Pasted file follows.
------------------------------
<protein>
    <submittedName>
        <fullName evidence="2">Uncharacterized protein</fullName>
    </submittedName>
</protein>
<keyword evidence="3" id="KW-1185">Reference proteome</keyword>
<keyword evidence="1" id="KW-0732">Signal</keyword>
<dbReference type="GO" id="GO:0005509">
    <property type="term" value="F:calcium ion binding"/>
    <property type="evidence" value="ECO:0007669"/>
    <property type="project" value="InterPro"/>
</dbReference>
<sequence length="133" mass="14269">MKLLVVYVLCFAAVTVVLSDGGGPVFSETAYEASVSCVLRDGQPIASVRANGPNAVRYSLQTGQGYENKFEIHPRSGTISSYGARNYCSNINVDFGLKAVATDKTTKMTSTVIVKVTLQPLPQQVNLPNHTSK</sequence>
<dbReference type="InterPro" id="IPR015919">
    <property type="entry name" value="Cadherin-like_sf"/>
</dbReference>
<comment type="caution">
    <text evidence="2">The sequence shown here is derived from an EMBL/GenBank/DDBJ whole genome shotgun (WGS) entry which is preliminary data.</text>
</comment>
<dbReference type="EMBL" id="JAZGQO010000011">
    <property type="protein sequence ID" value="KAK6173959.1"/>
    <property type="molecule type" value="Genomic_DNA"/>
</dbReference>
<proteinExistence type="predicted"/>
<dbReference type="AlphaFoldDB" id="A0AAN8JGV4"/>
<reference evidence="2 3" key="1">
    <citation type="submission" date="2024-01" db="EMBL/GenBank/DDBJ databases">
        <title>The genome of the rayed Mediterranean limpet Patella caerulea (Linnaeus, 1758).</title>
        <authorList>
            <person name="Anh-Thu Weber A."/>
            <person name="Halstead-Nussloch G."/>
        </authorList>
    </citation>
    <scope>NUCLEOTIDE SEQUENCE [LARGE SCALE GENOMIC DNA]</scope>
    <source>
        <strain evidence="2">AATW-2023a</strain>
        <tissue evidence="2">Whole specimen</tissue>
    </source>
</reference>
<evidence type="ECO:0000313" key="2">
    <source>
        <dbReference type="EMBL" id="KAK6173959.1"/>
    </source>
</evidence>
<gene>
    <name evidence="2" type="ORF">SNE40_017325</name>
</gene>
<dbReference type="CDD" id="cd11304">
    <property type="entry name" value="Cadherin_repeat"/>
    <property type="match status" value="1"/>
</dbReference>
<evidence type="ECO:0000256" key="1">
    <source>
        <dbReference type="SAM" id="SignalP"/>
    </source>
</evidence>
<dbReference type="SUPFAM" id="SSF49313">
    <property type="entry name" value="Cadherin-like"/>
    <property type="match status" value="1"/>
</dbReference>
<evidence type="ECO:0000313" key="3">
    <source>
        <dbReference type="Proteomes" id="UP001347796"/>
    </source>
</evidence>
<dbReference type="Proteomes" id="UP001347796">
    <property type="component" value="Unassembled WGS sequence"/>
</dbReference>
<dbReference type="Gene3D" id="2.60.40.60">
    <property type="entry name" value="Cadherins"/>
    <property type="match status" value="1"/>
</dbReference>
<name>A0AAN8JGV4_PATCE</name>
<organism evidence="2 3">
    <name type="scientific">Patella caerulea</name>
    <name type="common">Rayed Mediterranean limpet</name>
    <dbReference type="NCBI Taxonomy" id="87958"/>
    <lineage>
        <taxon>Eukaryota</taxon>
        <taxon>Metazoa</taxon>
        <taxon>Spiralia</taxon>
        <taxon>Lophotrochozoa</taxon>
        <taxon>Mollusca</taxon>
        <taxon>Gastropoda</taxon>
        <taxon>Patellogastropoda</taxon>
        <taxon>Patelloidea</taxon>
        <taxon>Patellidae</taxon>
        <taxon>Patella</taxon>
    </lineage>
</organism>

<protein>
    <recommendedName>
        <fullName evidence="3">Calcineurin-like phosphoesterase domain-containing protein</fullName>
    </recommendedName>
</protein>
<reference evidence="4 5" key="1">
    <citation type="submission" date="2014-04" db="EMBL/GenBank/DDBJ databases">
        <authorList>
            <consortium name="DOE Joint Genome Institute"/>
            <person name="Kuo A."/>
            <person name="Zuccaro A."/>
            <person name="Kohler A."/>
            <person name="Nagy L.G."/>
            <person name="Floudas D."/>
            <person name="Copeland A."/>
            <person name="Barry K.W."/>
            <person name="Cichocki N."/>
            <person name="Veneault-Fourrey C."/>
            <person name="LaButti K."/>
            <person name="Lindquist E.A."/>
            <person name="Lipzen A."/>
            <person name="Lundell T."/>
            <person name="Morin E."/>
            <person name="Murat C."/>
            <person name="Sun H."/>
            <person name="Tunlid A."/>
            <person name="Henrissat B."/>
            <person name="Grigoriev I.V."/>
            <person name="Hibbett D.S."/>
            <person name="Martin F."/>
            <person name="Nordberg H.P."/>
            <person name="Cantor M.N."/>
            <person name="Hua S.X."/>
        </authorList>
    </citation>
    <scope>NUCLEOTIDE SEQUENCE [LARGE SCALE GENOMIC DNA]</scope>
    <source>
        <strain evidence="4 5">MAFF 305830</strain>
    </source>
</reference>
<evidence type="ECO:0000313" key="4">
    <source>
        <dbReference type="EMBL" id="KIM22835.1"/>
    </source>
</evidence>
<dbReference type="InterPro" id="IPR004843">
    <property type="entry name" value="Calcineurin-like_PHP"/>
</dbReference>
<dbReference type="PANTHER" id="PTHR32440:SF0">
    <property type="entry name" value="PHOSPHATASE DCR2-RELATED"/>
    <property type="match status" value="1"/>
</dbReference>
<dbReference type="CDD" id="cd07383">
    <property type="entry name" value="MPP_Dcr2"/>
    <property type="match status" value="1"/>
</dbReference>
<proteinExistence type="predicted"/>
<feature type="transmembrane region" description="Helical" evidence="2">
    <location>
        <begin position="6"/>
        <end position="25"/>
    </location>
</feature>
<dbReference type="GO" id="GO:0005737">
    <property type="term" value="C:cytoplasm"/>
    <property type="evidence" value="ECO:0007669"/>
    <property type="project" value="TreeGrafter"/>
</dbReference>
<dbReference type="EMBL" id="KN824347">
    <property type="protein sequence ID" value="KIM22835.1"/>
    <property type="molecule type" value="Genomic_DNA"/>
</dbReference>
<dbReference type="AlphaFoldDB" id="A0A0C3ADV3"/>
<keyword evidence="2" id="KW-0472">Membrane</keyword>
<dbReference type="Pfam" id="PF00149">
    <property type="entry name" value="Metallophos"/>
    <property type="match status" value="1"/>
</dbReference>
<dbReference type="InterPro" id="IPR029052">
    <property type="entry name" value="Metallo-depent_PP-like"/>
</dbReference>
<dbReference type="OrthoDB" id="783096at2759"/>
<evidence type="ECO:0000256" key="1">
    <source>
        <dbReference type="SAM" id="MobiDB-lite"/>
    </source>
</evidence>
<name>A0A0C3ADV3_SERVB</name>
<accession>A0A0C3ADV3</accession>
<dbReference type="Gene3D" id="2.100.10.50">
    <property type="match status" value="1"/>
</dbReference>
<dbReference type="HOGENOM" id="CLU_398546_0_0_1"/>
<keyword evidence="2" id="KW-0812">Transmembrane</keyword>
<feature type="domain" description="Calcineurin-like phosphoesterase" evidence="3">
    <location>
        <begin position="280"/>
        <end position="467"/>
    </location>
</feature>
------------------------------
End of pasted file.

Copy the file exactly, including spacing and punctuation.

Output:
<protein>
    <submittedName>
        <fullName evidence="2">Uncharacterized protein</fullName>
    </submittedName>
</protein>
<keyword evidence="3" id="KW-1185">Reference proteome</keyword>
<keyword evidence="1" id="KW-0732">Signal</keyword>
<dbReference type="GO" id="GO:0005509">
    <property type="term" value="F:calcium ion binding"/>
    <property type="evidence" value="ECO:0007669"/>
    <property type="project" value="InterPro"/>
</dbReference>
<sequence length="133" mass="14269">MKLLVVYVLCFAAVTVVLSDGGGPVFSETAYEASVSCVLRDGQPIASVRANGPNAVRYSLQTGQGYENKFEIHPRSGTISSYGARNYCSNINVDFGLKAVATDKTTKMTSTVIVKVTLQPLPQQVNLPNHTSK</sequence>
<dbReference type="InterPro" id="IPR015919">
    <property type="entry name" value="Cadherin-like_sf"/>
</dbReference>
<comment type="caution">
    <text evidence="2">The sequence shown here is derived from an EMBL/GenBank/DDBJ whole genome shotgun (WGS) entry which is preliminary data.</text>
</comment>
<dbReference type="EMBL" id="JAZGQO010000011">
    <property type="protein sequence ID" value="KAK6173959.1"/>
    <property type="molecule type" value="Genomic_DNA"/>
</dbReference>
<proteinExistence type="predicted"/>
<dbReference type="AlphaFoldDB" id="A0AAN8JGV4"/>
<reference evidence="2 3" key="1">
    <citation type="submission" date="2024-01" db="EMBL/GenBank/DDBJ databases">
        <title>The genome of the rayed Mediterranean limpet Patella caerulea (Linnaeus, 1758).</title>
        <authorList>
            <person name="Anh-Thu Weber A."/>
            <person name="Halstead-Nussloch G."/>
        </authorList>
    </citation>
    <scope>NUCLEOTIDE SEQUENCE [LARGE SCALE GENOMIC DNA]</scope>
    <source>
        <strain evidence="2">AATW-2023a</strain>
        <tissue evidence="2">Whole specimen</tissue>
    </source>
</reference>
<evidence type="ECO:0000313" key="2">
    <source>
        <dbReference type="EMBL" id="KAK6173959.1"/>
    </source>
</evidence>
<gene>
    <name evidence="2" type="ORF">SNE40_017325</name>
</gene>
<dbReference type="CDD" id="cd11304">
    <property type="entry name" value="Cadherin_repeat"/>
    <property type="match status" value="1"/>
</dbReference>
<evidence type="ECO:0000256" key="1">
    <source>
        <dbReference type="SAM" id="SignalP"/>
    </source>
</evidence>
<dbReference type="SUPFAM" id="SSF49313">
    <property type="entry name" value="Cadherin-like"/>
    <property type="match status" value="1"/>
</dbReference>
<evidence type="ECO:0000313" key="3">
    <source>
        <dbReference type="Proteomes" id="UP001347796"/>
    </source>
</evidence>
<dbReference type="Proteomes" id="UP001347796">
    <property type="component" value="Unassembled WGS sequence"/>
</dbReference>
<dbReference type="Gene3D" id="2.60.40.60">
    <property type="entry name" value="Cadherins"/>
    <property type="match status" value="1"/>
</dbReference>
<name>A0AAN8JGV4_PATCE</name>
<organism evidence="2 3">
    <name type="scientific">Patella caerulea</name>
    <name type="common">Rayed Mediterranean limpet</name>
    <dbReference type="NCBI Taxonomy" id="87958"/>
    <lineage>
        <taxon>Eukaryota</taxon>
        <taxon>Metazoa</taxon>
        <taxon>Spiralia</taxon>
        <taxon>Lophotrochozoa</taxon>
        <taxon>Mollusca</taxon>
        <taxon>Gastropoda</taxon>
        <taxon>Patellogastropoda</taxon>
        <taxon>Patelloidea</taxon>
        <taxon>Patellidae</taxon>
        <taxon>Patella</taxon>
    </lineage>
</organism>

<protein>
    <recommendedName>
        <fullName evidence="3">Calcineurin-like phosphoesterase domain-containing protein</fullName>
    </recommendedName>
</protein>
<reference evidence="4 5" key="1">
    <citation type="submission" date="2014-04" db="EMBL/GenBank/DDBJ databases">
        <authorList>
            <consortium name="DOE Joint Genome Institute"/>
            <person name="Kuo A."/>
            <person name="Zuccaro A."/>
            <person name="Kohler A."/>
            <person name="Nagy L.G."/>
            <person name="Floudas D."/>
            <person name="Copeland A."/>
            <person name="Barry K.W."/>
            <person name="Cichocki N."/>
            <person name="Veneault-Fourrey C."/>
            <person name="LaButti K."/>
            <person name="Lindquist E.A."/>
            <person name="Lipzen A."/>
            <person name="Lundell T."/>
            <person name="Morin E."/>
            <person name="Murat C."/>
            <person name="Sun H."/>
            <person name="Tunlid A."/>
            <person name="Henrissat B."/>
            <person name="Grigoriev I.V."/>
            <person name="Hibbett D.S."/>
            <person name="Martin F."/>
            <person name="Nordberg H.P."/>
            <person name="Cantor M.N."/>
            <person name="Hua S.X."/>
        </authorList>
    </citation>
    <scope>NUCLEOTIDE SEQUENCE [LARGE SCALE GENOMIC DNA]</scope>
    <source>
        <strain evidence="4 5">MAFF 305830</strain>
    </source>
</reference>
<evidence type="ECO:0000313" key="4">
    <source>
        <dbReference type="EMBL" id="KIM22835.1"/>
    </source>
</evidence>
<dbReference type="InterPro" id="IPR004843">
    <property type="entry name" value="Calcineurin-like_PHP"/>
</dbReference>
<dbReference type="PANTHER" id="PTHR32440:SF0">
    <property type="entry name" value="PHOSPHATASE DCR2-RELATED"/>
    <property type="match status" value="1"/>
</dbReference>
<dbReference type="CDD" id="cd07383">
    <property type="entry name" value="MPP_Dcr2"/>
    <property type="match status" value="1"/>
</dbReference>
<proteinExistence type="predicted"/>
<feature type="transmembrane region" description="Helical" evidence="2">
    <location>
        <begin position="6"/>
        <end position="25"/>
    </location>
</feature>
<dbReference type="GO" id="GO:0005737">
    <property type="term" value="C:cytoplasm"/>
    <property type="evidence" value="ECO:0007669"/>
    <property type="project" value="TreeGrafter"/>
</dbReference>
<dbReference type="EMBL" id="KN824347">
    <property type="protein sequence ID" value="KIM22835.1"/>
    <property type="molecule type" value="Genomic_DNA"/>
</dbReference>
<dbReference type="AlphaFoldDB" id="A0A0C3ADV3"/>
<keyword evidence="2" id="KW-0472">Membrane</keyword>
<dbReference type="Pfam" id="PF00149">
    <property type="entry name" value="Metallophos"/>
    <property type="match status" value="1"/>
</dbReference>
<dbReference type="InterPro" id="IPR029052">
    <property type="entry name" value="Metallo-depent_PP-like"/>
</dbReference>
<dbReference type="OrthoDB" id="783096at2759"/>
<evidence type="ECO:0000256" key="1">
    <source>
        <dbReference type="SAM" id="MobiDB-lite"/>
    </source>
</evidence>
<name>A0A0C3ADV3_SERVB</name>
<accession>A0A0C3ADV3</accession>
<dbReference type="Gene3D" id="2.100.10.50">
    <property type="match status" value="1"/>
</dbReference>
<dbReference type="HOGENOM" id="CLU_398546_0_0_1"/>
<keyword evidence="2" id="KW-0812">Transmembrane</keyword>
<feature type="domain" description="Calcineurin-like phosphoesterase" evidence="3">
    <location>
        <begin position="280"/>
        <end position="467"/>
    </location>
</feature>